This is the latest bed I have added to my garden. It is made out of a new kind of wood called Accoya which is effectively rot-proof. But before I talk shop, here is a bit about the design ideas…
The new bed is right next to our garden dining table – as you can see in the shot below, looking, across the pond in the centre of the vegetable garden.
The new raised bed is in keeping with the oak 6″ oak plank vegetable beds. And the dwarf box edging planted around the edge of the new bed carries on a theme used in the rest of the vegetable garden as you can see in this view, below, taken earlier in the year.
The planting doesn’t look much yet. The box hedging is pretty unhealthy, having survived in troughs (window boxes) for a couple of years, so I am feeding it and watering it like mad, hoping it will come back into vigorous health.
The two roses planted behind it are R. Iceberg, a beautiful repeat flowering white floribunda, which will form a shrub about 1 meter high. The flowers have a little pink blush to them. In the back corner is a white fuchsia (f. magellanica alba) which also has the most delicate hint of pink in its blossom. The rear of the bed is framed by a young yew hedge, which will eventually be clipped into tight formal compliance.
The gaps in the planting, front-left and back-right, will be filled with lace-cap hydrangea, which I plan to move in the autumn from the main Lawn Garden. I’m moving them because they were sold to me as white (and the Lawn Garden is a white garden) but… they aren’t white. Rather, they are a whitish-mauvey-pinkish mix of colours. Quite lovely in their own way, but not white. However, I think they will go very nicely with the roses and fuchsia. If there is space I may plant blue geraniums in between them.
These plants were not only chosen for colour, but also because they flower throughout summer when we are most likely to be eating outside.
Accoya – an incredible new timber product.
The bed is made out of 6″ x 1½” planks of Accoya timber. Accoya is a relatively new material, or rather a new process as it can be applied to many different timbers. That said, most Accoya products are softwoods. Fast grown, sustainable Southern Hemisphere softwoods for the most part.
You can see the wide spacing of the annual rings on the end grains showing that it came from a fast growing specie. Like normal treated softwood this makes it very easy to work with. It saws, sands and screws with ease. The difference is that Accoya does not depend on preservatives for its longevity. Instead it undergoes a non-toxic treatment that actually alters the chemical structure of the wood. This has several remarkable benefits. The wood becomes indigestible to fungi and wood-boring insects. That means it does not rot. So confident are the manufacturers that they give it a 25 year guarantee if used in water contact. It has been used for revetments for canals, and despite being submerged for decades has been removed in almost perfect condition years later. If installed above ground (even when exposed to the elements) they give it 50 year guarantee! Nice.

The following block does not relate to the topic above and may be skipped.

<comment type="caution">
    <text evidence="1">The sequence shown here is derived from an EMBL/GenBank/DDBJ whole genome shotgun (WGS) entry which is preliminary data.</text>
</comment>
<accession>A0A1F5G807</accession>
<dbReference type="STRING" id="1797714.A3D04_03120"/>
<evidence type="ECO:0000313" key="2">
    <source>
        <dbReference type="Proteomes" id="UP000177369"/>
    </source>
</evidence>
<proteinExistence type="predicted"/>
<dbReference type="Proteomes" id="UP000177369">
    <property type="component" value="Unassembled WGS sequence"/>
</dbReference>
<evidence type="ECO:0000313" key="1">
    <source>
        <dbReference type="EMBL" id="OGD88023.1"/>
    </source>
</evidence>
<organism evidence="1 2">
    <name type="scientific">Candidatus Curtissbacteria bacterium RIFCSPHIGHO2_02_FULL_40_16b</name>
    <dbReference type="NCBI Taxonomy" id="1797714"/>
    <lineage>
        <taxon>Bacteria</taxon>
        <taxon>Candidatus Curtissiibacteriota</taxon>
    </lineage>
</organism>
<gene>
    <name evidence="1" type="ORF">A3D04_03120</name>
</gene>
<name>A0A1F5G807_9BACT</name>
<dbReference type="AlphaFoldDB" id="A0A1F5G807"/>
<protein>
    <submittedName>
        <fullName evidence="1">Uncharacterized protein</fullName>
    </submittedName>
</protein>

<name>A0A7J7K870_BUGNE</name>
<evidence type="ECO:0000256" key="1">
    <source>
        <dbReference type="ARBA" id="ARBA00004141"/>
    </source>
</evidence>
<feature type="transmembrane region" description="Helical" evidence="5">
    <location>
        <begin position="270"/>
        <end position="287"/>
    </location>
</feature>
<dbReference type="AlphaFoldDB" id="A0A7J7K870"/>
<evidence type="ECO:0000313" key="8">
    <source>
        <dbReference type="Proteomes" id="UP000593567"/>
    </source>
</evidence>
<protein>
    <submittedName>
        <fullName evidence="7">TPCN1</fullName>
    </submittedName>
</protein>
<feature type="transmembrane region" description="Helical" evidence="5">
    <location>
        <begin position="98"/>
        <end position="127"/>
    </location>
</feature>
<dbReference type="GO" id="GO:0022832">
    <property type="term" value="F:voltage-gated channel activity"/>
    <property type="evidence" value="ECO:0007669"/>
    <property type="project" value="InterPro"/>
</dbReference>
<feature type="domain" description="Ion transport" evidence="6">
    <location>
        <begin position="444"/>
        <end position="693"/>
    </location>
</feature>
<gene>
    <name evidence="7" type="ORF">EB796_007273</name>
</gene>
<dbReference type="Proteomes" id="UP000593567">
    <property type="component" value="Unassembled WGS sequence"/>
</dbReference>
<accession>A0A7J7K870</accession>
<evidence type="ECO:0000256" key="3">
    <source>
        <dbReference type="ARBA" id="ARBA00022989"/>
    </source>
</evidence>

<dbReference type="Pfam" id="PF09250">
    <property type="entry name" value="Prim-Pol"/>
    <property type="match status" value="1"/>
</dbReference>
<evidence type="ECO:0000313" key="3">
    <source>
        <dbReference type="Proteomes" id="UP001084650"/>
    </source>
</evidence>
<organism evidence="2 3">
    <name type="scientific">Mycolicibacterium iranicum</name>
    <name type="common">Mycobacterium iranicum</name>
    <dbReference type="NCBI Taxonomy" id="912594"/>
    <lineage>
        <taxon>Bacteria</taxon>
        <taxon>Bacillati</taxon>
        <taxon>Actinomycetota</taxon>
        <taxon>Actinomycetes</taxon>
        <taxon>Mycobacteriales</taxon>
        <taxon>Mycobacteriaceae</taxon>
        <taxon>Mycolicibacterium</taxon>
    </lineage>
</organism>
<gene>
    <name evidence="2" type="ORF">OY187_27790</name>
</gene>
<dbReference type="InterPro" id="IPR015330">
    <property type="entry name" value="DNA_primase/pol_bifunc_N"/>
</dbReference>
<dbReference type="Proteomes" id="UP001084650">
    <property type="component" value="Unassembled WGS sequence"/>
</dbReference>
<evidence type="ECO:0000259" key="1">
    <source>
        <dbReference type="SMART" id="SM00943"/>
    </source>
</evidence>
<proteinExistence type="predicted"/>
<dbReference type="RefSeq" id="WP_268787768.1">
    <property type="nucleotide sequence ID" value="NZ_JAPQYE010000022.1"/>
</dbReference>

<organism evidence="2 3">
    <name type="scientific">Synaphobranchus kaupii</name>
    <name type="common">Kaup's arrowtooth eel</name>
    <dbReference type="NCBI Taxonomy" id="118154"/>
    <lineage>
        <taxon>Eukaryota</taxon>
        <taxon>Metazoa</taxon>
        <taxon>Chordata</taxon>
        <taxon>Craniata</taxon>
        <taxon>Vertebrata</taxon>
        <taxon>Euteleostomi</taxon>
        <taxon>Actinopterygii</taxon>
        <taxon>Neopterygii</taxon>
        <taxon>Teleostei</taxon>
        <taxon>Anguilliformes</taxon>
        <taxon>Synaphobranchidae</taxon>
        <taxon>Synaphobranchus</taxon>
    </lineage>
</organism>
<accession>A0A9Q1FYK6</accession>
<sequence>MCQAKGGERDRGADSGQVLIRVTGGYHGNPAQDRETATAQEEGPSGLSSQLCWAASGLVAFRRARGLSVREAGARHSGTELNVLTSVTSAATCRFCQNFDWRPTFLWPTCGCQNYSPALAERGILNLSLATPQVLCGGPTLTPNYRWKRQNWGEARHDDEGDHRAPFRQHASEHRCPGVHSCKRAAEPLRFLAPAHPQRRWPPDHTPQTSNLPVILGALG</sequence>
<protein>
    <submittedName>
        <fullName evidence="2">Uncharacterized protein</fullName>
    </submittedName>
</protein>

Another benefit of the treatment is that it prevents the wood absorbing moisture, so it does not shrink or expand with changing humidity. This means that is you paint it the paint stays in place for much, much longer than on normal timber. Early adopters have been joiners with painted accoya windows and doors providing a real low-maintenance alternative to PVC. (We have had several windows, doors and our conservatory made from it – it is really a remarkable material)
Accoya, I predict, will transform garden design. Wood has always been a favourite material for fences, furniture, raised beds, sheds etc. but we have all seen such timber structures rot within a decade, especially where it makes ground contact. Accoya, changes all that, and means designers can be far more creative with timber structures, knowing they will last a lifetime.
In the video below you can see how Accoya is being used in bridges and walkways that are partially submerged in a water.
I purchased four 8 ft planks of sawn Accoya, which cost me just over £100. That’s about twice what you’d pay for tantalised timber, but it is more than worth the extra. This stuff has a durability better than teak!
My bed was 8ft x 7ft, so I used the offcuts from two of the planks to make stakes. You can see one of them in the corner below. The only problem I found was that hammering Accoya on the end-grain tended to make the stakes split, but it wasn’t too serious and I just stopped hammering once it started breaking up. I then cut the stakes off on a chamfer with a jigsaw.
I used 7 cm decking screws to join the boards together. One thing to mention here: The treatment process that makes Accoya so durable leaves a residue inside the timber: vinegar. You can smell it when you cut it. How this will affect the screws long-term remains to be seen.
This is the far edge of the bed. You can see a footpath – gathering eucalyptus leaves… thank’s neighbours! – which provides access to the side of the Cabin where I store… stuff. Important stuff… OK Rubbish, but I need to get to it! I have placed a weed-suppressing membrane down the path and will add bark clippings. Or perhaps bricks. Yes… A bricks path will make it easy to sweep up all of these damn leaves!
So that’s it. What do you think?